Enforcement is one of the most complex parts of the planning system. An Enforcement Charter is in place to ensure that adopted procedures are fair and reasonable, and that interested parties are kept informed and are made aware of what is required.
The aim of the charter is to explain how the enforcement process works, the role of the Council and the service standards it sets itself. It also explains what happens at each stage of what can be a lengthy process should developers or householders undertake work without planning permission or fail to keep to the permission they have been given.
The Enforcement Register holds details of all enforcement notices served by the Council.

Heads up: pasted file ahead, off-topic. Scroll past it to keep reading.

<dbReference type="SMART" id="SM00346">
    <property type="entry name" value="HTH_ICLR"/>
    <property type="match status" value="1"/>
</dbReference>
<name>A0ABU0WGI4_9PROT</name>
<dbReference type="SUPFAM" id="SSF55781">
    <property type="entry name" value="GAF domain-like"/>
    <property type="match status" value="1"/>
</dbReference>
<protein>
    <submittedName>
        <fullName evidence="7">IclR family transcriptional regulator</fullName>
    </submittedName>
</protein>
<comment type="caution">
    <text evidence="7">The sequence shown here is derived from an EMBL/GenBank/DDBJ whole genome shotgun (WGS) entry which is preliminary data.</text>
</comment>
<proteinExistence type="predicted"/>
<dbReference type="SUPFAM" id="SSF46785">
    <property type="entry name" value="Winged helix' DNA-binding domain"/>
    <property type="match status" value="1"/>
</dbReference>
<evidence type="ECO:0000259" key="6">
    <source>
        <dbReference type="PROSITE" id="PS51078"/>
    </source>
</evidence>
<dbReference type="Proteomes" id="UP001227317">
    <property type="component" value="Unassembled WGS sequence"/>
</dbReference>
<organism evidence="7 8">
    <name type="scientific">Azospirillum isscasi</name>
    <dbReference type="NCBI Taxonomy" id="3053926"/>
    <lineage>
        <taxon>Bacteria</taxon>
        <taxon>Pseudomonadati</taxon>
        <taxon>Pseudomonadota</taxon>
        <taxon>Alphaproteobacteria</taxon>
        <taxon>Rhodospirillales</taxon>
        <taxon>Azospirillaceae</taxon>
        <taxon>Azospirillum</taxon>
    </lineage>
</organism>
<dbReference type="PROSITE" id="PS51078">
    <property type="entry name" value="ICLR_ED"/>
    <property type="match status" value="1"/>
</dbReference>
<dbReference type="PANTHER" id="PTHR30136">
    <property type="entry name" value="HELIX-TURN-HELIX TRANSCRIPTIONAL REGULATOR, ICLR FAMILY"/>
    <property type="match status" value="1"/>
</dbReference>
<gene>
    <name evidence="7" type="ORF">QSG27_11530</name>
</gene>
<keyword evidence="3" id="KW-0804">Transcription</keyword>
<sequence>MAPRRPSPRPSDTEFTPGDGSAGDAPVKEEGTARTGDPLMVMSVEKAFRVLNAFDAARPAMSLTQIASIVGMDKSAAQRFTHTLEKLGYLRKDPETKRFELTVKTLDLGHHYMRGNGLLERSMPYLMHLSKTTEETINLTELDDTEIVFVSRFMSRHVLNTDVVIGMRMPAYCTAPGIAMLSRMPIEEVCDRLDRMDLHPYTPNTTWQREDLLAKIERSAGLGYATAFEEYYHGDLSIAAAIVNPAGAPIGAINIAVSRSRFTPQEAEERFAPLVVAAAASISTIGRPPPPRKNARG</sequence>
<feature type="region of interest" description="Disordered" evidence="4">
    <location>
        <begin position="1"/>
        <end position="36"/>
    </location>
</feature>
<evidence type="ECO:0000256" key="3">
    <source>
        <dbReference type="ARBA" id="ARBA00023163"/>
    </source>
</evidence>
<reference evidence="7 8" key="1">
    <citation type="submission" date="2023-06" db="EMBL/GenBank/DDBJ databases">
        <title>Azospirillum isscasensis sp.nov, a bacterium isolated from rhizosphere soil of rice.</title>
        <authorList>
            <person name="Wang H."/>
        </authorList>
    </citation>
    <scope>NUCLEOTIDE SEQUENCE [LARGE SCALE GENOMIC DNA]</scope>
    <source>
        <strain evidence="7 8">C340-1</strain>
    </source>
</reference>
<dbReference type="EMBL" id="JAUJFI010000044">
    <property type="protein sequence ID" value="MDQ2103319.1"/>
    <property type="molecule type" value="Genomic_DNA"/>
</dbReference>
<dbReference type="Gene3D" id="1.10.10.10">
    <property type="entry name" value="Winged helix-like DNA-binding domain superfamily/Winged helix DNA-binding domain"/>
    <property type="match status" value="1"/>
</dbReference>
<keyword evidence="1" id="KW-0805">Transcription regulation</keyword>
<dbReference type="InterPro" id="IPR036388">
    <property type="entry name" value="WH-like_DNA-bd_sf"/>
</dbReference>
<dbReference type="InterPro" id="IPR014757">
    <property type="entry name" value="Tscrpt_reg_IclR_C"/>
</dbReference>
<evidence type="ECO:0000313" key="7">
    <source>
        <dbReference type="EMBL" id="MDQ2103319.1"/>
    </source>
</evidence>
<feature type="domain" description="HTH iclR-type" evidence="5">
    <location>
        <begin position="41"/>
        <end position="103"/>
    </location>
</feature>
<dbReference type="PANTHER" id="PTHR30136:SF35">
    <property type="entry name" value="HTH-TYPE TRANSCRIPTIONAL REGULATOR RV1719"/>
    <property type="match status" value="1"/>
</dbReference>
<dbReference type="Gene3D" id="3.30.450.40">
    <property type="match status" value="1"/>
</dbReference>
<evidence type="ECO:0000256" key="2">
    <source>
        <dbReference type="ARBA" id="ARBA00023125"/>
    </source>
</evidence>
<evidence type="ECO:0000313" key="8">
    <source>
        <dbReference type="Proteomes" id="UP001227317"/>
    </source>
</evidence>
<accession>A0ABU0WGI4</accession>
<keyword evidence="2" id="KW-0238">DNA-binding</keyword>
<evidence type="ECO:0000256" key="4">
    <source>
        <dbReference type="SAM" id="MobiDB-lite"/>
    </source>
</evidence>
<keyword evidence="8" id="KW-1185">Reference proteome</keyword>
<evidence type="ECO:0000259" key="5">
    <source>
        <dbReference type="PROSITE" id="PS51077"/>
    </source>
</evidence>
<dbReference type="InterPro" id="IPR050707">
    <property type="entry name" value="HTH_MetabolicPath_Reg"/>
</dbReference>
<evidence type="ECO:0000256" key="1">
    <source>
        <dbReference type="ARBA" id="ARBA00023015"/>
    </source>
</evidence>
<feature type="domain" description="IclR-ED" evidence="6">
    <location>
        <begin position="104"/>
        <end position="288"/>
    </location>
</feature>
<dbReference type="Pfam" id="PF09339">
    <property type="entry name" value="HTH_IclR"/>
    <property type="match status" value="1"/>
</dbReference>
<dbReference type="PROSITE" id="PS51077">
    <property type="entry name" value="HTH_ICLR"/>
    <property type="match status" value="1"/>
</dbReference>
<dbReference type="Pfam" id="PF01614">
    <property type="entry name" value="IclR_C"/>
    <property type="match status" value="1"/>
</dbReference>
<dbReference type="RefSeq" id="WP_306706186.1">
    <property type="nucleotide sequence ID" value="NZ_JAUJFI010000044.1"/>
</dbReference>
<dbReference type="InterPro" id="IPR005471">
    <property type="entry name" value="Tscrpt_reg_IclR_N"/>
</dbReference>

The High Hedges (Scotland) Act 2013 will come into force on 1 April 2014. The Act aims to provide a solution to the problem of high hedges, where neighbours have not been able to resolve the issue amicably, by providing an effective means of resolving disputes over the effects of high hedges which interfere with the reasonable enjoyment of domestic property.
The Act will give home owners and occupiers a right to apply to a local authority for a high hedge notice and empowers local authorities to make and enforce decisions in relation to high hedges in their local area. A guide can be found on the Scottish Government website and the High Hedges application form can be found on the Scottish Government e-planning forms page: